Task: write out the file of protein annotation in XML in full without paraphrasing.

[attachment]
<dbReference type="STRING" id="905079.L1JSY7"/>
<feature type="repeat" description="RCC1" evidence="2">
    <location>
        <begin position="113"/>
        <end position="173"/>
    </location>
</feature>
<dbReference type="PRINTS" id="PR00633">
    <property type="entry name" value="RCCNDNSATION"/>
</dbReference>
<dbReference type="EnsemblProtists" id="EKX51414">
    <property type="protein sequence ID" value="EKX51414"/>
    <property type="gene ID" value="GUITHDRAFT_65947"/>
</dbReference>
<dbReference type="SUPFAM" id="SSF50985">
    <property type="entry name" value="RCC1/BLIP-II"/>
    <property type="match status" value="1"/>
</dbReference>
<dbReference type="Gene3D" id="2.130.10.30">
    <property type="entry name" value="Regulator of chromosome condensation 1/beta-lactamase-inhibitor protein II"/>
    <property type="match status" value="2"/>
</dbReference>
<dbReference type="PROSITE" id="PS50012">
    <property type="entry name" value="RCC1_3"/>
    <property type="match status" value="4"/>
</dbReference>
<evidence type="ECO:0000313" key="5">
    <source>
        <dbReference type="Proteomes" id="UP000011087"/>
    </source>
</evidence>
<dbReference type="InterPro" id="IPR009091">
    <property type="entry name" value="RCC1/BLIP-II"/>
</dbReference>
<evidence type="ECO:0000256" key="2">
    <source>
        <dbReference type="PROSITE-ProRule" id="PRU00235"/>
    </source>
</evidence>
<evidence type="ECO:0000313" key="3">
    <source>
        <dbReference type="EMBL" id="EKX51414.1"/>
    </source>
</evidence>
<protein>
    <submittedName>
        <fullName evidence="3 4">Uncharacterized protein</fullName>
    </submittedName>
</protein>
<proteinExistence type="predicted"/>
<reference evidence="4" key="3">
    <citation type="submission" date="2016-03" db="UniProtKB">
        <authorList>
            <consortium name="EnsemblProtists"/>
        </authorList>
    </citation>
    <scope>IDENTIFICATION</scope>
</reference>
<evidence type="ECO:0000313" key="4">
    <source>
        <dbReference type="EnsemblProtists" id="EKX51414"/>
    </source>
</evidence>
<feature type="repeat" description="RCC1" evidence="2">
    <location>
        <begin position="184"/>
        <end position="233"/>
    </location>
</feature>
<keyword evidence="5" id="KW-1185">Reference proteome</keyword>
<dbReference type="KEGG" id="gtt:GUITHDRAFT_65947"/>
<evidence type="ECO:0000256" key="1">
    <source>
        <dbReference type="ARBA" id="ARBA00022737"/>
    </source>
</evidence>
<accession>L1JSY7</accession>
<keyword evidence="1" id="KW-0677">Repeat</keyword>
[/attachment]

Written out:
<dbReference type="STRING" id="905079.L1JSY7"/>
<feature type="repeat" description="RCC1" evidence="2">
    <location>
        <begin position="113"/>
        <end position="173"/>
    </location>
</feature>
<dbReference type="PRINTS" id="PR00633">
    <property type="entry name" value="RCCNDNSATION"/>
</dbReference>
<dbReference type="EnsemblProtists" id="EKX51414">
    <property type="protein sequence ID" value="EKX51414"/>
    <property type="gene ID" value="GUITHDRAFT_65947"/>
</dbReference>
<dbReference type="SUPFAM" id="SSF50985">
    <property type="entry name" value="RCC1/BLIP-II"/>
    <property type="match status" value="1"/>
</dbReference>
<dbReference type="Gene3D" id="2.130.10.30">
    <property type="entry name" value="Regulator of chromosome condensation 1/beta-lactamase-inhibitor protein II"/>
    <property type="match status" value="2"/>
</dbReference>
<dbReference type="PROSITE" id="PS50012">
    <property type="entry name" value="RCC1_3"/>
    <property type="match status" value="4"/>
</dbReference>
<evidence type="ECO:0000313" key="5">
    <source>
        <dbReference type="Proteomes" id="UP000011087"/>
    </source>
</evidence>
<dbReference type="InterPro" id="IPR009091">
    <property type="entry name" value="RCC1/BLIP-II"/>
</dbReference>
<evidence type="ECO:0000256" key="2">
    <source>
        <dbReference type="PROSITE-ProRule" id="PRU00235"/>
    </source>
</evidence>
<evidence type="ECO:0000313" key="3">
    <source>
        <dbReference type="EMBL" id="EKX51414.1"/>
    </source>
</evidence>
<protein>
    <submittedName>
        <fullName evidence="3 4">Uncharacterized protein</fullName>
    </submittedName>
</protein>
<proteinExistence type="predicted"/>
<reference evidence="4" key="3">
    <citation type="submission" date="2016-03" db="UniProtKB">
        <authorList>
            <consortium name="EnsemblProtists"/>
        </authorList>
    </citation>
    <scope>IDENTIFICATION</scope>
</reference>
<evidence type="ECO:0000313" key="4">
    <source>
        <dbReference type="EnsemblProtists" id="EKX51414"/>
    </source>
</evidence>
<feature type="repeat" description="RCC1" evidence="2">
    <location>
        <begin position="184"/>
        <end position="233"/>
    </location>
</feature>
<keyword evidence="5" id="KW-1185">Reference proteome</keyword>
<dbReference type="KEGG" id="gtt:GUITHDRAFT_65947"/>
<evidence type="ECO:0000256" key="1">
    <source>
        <dbReference type="ARBA" id="ARBA00022737"/>
    </source>
</evidence>
<accession>L1JSY7</accession>
<keyword evidence="1" id="KW-0677">Repeat</keyword>